Our numeracy crisis

Michael Johnston writes:

Mathematics is a lot worse. Our 2022 results for maths are down a whopping 15 points since 2018. That is equivalent to about six months of schooling lost in just four years. Since testing began in 2003, we have fallen by 44 points – equivalent to about one and a half years of schooling.

So our 15 year olds today are at the level 13 year olds were in 2003. That is a huge decline.

It is a similar in mathematics. The numeracy project, introduced in the early 2000s, emphasised the learning of “strategies” over basic mathematical knowledge. Again, this is counter to evidence showing that basic number facts, like times tables, need to be learned cold to support further learning. But again, the ministry has failed to follow the evidence. Meanwhile, Singapore has adopted a -informed approach to teaching mathematics and is enjoying spectacular success.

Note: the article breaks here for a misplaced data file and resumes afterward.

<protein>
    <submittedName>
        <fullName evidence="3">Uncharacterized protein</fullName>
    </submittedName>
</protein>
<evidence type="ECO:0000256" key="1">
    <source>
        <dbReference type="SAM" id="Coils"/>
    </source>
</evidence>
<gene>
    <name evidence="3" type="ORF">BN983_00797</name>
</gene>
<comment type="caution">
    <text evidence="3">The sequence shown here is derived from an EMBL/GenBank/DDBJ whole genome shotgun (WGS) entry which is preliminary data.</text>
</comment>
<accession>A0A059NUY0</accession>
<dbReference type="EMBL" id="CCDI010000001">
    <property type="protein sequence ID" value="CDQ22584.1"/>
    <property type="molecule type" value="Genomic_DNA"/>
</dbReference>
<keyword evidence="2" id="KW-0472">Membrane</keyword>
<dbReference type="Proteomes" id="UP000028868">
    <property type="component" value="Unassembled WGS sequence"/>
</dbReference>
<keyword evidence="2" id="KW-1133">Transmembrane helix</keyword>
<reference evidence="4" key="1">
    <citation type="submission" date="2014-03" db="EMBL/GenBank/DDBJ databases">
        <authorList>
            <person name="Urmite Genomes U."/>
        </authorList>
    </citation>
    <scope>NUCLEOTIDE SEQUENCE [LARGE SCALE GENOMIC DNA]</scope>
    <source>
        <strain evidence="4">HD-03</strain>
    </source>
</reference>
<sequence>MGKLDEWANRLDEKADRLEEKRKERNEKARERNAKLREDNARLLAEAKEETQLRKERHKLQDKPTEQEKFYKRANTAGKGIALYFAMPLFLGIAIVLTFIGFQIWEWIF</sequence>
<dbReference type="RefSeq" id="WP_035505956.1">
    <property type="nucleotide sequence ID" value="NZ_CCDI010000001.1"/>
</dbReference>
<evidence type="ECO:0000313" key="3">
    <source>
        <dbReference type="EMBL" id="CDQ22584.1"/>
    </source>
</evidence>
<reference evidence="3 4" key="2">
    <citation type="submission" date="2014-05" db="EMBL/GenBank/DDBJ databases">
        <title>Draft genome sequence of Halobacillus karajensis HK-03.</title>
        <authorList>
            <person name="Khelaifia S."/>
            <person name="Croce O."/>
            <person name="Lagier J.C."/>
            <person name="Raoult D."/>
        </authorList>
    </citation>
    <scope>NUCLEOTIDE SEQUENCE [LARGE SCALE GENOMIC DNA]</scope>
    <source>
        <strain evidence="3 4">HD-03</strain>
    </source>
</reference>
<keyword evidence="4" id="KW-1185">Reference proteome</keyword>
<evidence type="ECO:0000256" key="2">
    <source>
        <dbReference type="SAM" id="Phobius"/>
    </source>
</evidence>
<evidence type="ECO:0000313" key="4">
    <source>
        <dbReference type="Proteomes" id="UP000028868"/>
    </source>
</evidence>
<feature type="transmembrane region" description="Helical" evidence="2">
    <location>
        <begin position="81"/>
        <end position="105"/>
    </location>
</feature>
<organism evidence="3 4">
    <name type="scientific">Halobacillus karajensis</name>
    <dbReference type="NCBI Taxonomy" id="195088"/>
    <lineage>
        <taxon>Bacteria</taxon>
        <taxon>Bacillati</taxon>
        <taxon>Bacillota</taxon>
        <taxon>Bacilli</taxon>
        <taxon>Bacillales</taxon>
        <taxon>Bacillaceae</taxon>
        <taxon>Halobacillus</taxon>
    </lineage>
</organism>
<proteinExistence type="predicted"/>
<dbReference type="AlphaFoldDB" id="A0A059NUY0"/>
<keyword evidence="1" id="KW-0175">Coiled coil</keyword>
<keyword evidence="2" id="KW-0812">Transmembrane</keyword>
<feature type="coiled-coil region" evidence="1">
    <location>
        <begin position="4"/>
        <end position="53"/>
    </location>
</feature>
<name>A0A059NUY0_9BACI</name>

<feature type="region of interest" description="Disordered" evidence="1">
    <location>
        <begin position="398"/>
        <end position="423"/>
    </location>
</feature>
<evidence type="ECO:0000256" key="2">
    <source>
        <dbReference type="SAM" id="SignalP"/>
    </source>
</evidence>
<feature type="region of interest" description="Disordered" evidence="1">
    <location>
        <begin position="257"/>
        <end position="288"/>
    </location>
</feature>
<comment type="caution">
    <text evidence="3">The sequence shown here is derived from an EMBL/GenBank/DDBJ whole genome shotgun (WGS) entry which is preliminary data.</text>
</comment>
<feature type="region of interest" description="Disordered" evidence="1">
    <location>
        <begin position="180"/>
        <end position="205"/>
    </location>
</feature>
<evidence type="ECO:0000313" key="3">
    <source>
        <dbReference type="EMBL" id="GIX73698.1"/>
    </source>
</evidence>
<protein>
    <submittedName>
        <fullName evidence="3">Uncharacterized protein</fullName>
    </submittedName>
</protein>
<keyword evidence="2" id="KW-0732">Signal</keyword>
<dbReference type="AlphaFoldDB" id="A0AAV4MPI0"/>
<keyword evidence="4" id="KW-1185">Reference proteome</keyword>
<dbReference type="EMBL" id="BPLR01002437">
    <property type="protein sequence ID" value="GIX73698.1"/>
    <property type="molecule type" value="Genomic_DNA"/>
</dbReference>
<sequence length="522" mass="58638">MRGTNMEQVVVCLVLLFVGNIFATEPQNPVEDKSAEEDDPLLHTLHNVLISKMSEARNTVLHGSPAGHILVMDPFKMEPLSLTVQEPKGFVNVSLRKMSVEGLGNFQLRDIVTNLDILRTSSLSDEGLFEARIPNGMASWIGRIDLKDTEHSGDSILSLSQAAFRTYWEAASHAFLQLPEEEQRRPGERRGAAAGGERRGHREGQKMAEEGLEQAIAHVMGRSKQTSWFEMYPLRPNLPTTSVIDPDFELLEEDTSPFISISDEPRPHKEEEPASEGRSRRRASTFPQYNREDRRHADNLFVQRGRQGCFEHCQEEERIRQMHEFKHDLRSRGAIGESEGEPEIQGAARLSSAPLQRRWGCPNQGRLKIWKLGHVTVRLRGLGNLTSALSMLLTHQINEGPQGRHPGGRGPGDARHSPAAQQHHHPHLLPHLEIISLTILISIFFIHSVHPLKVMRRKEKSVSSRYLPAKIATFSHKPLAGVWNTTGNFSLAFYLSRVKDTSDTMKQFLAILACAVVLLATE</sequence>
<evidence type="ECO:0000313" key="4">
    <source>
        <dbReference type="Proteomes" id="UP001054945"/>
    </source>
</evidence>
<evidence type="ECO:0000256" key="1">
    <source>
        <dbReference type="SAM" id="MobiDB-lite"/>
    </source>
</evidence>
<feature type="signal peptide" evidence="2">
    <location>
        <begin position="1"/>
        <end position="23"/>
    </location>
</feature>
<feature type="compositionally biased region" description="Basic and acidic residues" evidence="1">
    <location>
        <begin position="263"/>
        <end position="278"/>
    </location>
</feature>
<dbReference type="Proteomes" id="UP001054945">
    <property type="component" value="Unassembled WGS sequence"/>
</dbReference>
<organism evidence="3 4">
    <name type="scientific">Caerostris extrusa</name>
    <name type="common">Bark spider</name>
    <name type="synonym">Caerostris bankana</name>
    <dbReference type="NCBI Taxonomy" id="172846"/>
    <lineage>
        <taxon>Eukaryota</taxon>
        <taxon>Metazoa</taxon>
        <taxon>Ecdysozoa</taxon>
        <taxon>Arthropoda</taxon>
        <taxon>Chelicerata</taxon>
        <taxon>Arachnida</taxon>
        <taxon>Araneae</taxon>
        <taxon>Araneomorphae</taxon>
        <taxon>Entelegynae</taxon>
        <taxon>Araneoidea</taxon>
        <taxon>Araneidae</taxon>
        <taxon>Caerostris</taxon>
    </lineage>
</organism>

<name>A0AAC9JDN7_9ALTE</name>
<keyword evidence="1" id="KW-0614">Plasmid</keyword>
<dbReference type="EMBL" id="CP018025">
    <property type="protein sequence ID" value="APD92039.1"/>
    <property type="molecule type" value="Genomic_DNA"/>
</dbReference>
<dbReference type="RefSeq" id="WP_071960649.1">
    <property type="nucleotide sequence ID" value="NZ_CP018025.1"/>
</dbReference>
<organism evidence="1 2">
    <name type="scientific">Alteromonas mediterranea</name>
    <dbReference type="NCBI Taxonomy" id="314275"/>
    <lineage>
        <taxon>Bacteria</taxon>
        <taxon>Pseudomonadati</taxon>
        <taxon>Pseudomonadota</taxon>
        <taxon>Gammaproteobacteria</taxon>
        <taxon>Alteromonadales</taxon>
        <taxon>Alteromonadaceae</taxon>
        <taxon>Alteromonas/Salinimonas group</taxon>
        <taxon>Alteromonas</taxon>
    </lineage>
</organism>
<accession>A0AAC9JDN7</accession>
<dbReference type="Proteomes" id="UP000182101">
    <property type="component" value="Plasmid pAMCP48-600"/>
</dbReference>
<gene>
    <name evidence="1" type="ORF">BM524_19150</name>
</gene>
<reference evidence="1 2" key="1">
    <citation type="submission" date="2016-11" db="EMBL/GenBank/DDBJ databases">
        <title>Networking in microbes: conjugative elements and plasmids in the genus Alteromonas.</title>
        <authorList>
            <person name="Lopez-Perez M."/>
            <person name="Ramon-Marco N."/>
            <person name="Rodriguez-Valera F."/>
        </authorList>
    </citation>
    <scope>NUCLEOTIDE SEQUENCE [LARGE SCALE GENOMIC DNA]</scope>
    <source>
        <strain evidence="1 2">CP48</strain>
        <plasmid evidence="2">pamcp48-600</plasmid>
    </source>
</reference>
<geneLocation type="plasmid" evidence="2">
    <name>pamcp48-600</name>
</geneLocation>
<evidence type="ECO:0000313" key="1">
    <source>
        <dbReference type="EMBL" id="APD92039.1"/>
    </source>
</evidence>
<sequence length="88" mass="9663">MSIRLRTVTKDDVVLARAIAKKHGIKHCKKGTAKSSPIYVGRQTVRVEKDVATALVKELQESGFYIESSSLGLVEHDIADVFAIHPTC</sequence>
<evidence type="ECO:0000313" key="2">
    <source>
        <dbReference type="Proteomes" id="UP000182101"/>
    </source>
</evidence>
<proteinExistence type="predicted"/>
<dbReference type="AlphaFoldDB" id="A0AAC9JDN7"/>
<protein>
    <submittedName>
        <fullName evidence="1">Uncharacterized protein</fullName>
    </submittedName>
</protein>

Oh god, strategies over actual knowledge, No wonder we are in trouble.

Some time ago I got some large posters for our dining room with the times tables on them. Very pleased our seven year old can do up to 12 x 12, and our four year old is starting to learn them also.

About 10 years ago, adopted an evidence-based approach to teaching literacy, and a detailed, knowledge-rich curriculum. Their 2018 Pisa scores in mathematics and reading ticked up relative to 2015. That gives us an indication of what we need to do to halt our educational decline.

So we can follow success, with a willing Government.

Some in the education establishment will resist the changes. That is because they are in the grip of the same educational ideology that has led to our present malaise. But how we teach our young people should be determined by evidence, not by ideology or politics.

Absolutely.

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